Why did I get a low credit limit on a credit card?
There are a variety of reasons you may have been offered a credit card with a low credit limit. To understand why, you can examine your credit report or, in some circumstances, request more information about the decision from the lender.
Credit card companies usually determine your credit limit only after you’ve applied for a credit card. To make this assessment, they generally review your credit report and history as well as the income information you provided on your application.
If you’re issued a credit card with a low credit limit, it could be for a number of reasons, including:
- Poor credit history
- High balances with other credit cards
- Low income
- Small credit limit for that specific card
There are some circumstances in which it is possible to find out more about the factors that went into that determination, including:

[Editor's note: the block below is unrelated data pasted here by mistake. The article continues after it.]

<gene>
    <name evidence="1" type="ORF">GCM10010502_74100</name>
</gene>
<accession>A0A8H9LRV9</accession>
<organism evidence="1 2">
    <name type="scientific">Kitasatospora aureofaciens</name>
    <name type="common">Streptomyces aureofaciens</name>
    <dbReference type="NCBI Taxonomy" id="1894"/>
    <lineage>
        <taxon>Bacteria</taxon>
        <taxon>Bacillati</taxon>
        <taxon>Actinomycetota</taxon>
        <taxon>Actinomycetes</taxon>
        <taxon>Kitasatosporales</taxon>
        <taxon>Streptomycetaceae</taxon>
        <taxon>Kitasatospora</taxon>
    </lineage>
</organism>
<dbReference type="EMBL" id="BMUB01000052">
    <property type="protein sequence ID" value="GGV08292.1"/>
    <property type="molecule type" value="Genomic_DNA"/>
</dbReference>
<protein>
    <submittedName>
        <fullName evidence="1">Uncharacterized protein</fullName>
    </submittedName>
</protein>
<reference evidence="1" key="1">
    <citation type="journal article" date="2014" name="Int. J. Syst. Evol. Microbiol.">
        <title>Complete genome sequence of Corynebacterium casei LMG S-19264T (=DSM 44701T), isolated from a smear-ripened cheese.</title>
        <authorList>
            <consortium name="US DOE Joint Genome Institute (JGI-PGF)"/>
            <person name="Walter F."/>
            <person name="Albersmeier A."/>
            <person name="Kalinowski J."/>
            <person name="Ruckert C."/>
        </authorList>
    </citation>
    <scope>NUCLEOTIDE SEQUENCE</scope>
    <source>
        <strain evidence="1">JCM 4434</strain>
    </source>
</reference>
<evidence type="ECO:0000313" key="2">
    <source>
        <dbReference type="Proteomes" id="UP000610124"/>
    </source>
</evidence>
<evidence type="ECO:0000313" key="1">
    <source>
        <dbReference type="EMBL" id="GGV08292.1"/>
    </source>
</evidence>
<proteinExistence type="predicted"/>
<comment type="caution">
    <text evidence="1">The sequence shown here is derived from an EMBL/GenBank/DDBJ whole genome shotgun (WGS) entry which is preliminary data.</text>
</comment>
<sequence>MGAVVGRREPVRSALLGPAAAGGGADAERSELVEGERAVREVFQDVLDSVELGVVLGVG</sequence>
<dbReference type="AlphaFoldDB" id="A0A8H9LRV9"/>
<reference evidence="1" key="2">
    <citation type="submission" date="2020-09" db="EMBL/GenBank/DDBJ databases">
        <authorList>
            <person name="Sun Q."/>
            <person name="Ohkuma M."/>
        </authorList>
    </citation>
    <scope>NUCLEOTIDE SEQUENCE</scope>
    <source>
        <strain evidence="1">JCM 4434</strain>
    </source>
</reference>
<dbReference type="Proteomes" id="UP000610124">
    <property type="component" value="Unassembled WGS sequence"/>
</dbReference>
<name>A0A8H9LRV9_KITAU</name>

- If you were turned down for one card and offered a different card with different terms that you do not expressly accept, the credit card company has to tell you the reasons it denied your application. If the credit card company says you can apply for a different card with different terms than the card you applied for, the card issuer must provide key disclosures about the new offer on or with the application.
- If a card issuer decreases your credit limit on an existing card, the credit card company generally must give you an “adverse action notice.” While card issuers can increase or decrease your credit limit without giving you notice, this adverse action notice must provide specific reasons for the action taken or allow you to request a statement of specific reasons.
In order to better understand the factors related to your financial situation that may have contributed to your low credit limit offer, you can examine your credit report. You are entitled to a free credit report every 12 months from each of the three major consumer reporting companies (Equifax, Experian, and TransUnion). In addition, you can also consider the broader economic factors; for example, during the COVID-19 pandemic, many credit card companies reduced credit limits due to economic uncertainty.